New Zealand’s profile as a walking and hiking destination will be amplified with two new networks of walking tracks to be known as short walks and day hikes.
Alongside New Zealand’s popular Great Walks network of nine multi-day trails (soon to become 10), the 19 short walks and day hikes will provide a complementary offering for walkers looking for shorter, more accessible experiences.
The walks are spread through both islands, many in close proximity to towns and cities or popular tourism destinations. The walks are graded and range from the ‘easy’ 45-minute Lake Gunn loop (accessed off the Te Anau – Milford Road) to the ‘advanced’ 7.5km / 6-hour Te Whara Track on the coast near Whangarei, north of Auckland.
Tracks were chosen for their beauty and variety of environments, as well as accessibility and good visitor facilities.
Short walks (30 minutes – 3 hours) will appeal to those with compact itineraries and allow people to sample New Zealand’s varied natural heritage. Day hikes (3 – 7 hours) will encourage visitors to stay longer in a region while not having to commit to the full multi-day trail experience.
The new designations of ‘short walks’ and ‘day hikes’ were selected in response to tourism consumer research which showed that New Zealand has a solid reputation as a walking destination. All visitor markets researched ranked the country as a destination with great walking experiences.
The research showed that New Zealand is known for amazing walking experiences and that people want to experience a wide range of these, particularly shorter style walks.
Short walks (3 hours or less) were of high interest across all markets with Germans showing more interest in day length walks. Research also revealed that fitness level required, scenery and time were important drivers in selection.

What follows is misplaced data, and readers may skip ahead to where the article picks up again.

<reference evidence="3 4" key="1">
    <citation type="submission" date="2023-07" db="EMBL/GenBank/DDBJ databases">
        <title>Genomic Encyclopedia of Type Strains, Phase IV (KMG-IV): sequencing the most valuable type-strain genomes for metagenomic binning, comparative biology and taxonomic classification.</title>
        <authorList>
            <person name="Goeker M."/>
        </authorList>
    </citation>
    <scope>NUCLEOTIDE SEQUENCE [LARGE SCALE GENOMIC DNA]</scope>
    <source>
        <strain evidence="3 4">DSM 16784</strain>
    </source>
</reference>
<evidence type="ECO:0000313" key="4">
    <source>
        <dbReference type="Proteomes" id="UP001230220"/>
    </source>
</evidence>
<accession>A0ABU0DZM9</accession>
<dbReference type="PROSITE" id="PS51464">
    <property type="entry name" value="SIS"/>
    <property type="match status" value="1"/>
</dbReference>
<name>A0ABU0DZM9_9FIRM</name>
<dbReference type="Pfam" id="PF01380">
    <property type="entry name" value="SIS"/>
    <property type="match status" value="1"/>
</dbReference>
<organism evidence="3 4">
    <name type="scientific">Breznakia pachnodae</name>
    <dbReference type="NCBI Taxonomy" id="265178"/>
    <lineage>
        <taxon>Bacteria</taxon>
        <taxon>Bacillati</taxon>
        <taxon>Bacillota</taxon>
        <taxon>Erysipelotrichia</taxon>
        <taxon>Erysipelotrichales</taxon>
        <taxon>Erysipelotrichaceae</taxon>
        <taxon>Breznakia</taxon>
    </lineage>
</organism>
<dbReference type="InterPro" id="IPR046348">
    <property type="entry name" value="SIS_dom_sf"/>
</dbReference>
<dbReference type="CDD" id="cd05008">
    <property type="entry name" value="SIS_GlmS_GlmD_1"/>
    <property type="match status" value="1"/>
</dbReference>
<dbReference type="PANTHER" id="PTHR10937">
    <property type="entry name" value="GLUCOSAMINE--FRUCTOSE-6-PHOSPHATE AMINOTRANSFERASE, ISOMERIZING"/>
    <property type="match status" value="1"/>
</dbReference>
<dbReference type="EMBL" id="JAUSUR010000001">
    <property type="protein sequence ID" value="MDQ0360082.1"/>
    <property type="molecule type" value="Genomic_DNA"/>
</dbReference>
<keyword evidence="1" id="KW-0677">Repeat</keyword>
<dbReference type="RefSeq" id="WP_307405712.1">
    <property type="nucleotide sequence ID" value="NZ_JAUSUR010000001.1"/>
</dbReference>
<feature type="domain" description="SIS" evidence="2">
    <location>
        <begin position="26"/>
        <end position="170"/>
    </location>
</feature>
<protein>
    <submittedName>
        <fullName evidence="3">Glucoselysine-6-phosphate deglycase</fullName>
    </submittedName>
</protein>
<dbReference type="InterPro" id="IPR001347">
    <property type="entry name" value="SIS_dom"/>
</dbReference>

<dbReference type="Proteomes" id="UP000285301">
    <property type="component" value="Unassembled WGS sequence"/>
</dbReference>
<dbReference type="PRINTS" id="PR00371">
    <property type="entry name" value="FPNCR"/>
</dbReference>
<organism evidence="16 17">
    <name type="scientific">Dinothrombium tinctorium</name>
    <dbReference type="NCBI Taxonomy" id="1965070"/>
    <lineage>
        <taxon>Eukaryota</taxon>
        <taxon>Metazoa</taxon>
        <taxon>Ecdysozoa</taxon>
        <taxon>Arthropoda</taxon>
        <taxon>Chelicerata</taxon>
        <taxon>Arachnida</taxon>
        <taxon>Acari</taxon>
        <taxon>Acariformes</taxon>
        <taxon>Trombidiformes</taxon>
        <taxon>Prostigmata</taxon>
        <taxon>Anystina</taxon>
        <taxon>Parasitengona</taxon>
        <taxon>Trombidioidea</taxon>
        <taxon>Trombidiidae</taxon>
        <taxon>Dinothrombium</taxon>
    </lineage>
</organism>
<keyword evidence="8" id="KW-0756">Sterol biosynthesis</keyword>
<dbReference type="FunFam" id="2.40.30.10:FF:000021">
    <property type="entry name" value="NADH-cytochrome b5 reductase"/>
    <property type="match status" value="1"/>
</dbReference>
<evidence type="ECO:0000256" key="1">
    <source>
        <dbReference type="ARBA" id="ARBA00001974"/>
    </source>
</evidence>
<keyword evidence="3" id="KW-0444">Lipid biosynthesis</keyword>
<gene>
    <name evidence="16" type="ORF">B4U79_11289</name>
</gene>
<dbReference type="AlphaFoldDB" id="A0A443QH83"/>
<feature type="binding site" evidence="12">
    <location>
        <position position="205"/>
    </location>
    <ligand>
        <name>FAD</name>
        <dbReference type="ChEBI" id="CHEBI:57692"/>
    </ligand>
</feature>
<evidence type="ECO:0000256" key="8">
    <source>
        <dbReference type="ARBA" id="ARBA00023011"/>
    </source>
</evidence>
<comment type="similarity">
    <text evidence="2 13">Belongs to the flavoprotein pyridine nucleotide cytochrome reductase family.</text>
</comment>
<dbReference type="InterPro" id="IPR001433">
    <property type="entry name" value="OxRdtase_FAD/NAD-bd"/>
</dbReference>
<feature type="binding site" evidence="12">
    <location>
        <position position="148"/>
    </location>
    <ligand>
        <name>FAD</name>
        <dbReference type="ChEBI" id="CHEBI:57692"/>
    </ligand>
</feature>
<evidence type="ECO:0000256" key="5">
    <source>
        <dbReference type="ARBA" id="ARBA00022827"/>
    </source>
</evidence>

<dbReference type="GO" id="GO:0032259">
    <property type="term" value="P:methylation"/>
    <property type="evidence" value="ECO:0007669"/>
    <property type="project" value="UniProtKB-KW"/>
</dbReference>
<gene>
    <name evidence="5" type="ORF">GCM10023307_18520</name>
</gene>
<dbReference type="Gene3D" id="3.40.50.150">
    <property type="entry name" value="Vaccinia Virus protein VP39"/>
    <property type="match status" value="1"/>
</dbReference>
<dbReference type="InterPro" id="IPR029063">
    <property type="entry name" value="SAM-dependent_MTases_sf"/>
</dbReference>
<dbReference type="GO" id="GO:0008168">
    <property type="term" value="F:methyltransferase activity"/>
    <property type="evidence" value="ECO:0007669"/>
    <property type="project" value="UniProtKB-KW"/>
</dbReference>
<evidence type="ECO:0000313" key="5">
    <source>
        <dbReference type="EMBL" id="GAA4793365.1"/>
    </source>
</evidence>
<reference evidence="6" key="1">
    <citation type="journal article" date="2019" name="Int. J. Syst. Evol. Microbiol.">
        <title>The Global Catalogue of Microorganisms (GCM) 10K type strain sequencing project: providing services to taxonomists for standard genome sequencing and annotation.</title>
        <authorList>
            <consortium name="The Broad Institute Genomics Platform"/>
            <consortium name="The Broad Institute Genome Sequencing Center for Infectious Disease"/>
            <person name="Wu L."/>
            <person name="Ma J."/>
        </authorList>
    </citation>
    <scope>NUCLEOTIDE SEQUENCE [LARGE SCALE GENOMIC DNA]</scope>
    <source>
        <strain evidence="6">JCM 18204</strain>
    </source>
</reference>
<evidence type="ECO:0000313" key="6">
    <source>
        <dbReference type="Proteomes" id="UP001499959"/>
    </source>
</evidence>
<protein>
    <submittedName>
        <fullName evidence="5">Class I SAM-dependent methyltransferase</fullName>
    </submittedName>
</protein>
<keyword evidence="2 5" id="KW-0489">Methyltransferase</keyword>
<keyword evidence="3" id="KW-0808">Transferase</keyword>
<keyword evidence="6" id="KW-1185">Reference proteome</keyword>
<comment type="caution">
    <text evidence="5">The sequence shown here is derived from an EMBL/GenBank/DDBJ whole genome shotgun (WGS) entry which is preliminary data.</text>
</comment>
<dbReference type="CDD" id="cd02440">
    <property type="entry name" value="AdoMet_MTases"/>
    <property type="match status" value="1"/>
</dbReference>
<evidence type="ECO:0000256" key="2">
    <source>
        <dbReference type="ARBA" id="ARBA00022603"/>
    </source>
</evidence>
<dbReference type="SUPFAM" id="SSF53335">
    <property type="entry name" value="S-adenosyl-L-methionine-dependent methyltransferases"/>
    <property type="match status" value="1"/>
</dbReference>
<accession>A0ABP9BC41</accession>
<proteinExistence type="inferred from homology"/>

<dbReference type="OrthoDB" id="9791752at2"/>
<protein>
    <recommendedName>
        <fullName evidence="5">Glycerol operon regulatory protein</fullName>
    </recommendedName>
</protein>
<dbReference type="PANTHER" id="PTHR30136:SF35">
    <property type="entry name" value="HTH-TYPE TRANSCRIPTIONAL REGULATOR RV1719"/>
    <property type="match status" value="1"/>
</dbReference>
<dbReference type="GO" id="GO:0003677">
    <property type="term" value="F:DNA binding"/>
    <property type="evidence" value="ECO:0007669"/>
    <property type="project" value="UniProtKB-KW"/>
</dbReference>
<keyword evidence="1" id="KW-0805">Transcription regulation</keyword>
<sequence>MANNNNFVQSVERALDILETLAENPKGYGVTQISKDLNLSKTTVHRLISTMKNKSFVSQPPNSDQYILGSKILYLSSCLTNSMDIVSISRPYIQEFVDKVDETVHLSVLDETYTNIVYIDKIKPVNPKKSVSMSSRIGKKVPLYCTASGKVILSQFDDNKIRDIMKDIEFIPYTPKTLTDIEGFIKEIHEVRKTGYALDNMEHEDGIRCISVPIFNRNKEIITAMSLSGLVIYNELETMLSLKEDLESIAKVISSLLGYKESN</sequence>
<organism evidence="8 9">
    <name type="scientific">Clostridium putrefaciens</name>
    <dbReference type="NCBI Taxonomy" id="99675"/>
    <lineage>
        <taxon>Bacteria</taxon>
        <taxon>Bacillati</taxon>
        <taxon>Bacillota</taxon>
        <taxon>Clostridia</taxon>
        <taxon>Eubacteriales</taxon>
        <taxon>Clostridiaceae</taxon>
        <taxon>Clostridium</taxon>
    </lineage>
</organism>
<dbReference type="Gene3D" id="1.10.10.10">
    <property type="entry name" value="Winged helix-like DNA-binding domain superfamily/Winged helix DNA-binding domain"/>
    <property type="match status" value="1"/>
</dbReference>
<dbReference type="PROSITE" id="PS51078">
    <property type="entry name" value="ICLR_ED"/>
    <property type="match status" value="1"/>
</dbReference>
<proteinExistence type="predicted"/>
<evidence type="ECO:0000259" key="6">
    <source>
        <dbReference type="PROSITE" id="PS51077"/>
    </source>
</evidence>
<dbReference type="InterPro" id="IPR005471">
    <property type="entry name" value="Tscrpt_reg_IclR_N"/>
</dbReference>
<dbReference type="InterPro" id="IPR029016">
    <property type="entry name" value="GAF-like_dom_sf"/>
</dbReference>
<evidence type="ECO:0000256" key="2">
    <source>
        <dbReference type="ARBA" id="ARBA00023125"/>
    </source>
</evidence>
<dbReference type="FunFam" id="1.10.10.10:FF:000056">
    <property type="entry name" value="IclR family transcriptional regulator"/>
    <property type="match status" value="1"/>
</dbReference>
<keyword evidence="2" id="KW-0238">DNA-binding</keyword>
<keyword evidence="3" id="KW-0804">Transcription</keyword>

“It’s fantastic to see that consumer feedback from both international visitors and Kiwis was a key input into the walk selection – this helps deliver an experience that we know New Zealanders and our international visitors are looking for and will enjoy,” says Stephen England-Hall, Chief Executive Tourism New Zealand.
Domestic and International tourism delivered over NZ$34 billion to the economy last year (YE March 2016), significantly benefiting communities through visitor spend and employing one in eight New Zealanders.
The tracks are all part of New Zealand’s extensive conservation estate – more than 30% of the land area – which includes 14,000 km of tracks, all administered by the Department of Conservation (DOC).
Each walk was assessed by DOC as being able to accommodate increased visitor numbers. Potential biodiversity, biosecurity and cultural impacts from increased numbers of walkers were also considered.
“We know that New Zealand is highly regarded for its great walking experiences by New Zealanders and international visitors,” says DOC’s Tourism Manager Tinaka Mearns.
The promotion was about providing the right information to inspire people to try new walks and experience different places around New Zealand, she said.
The walk networks were officially launched on 27 October, 2017.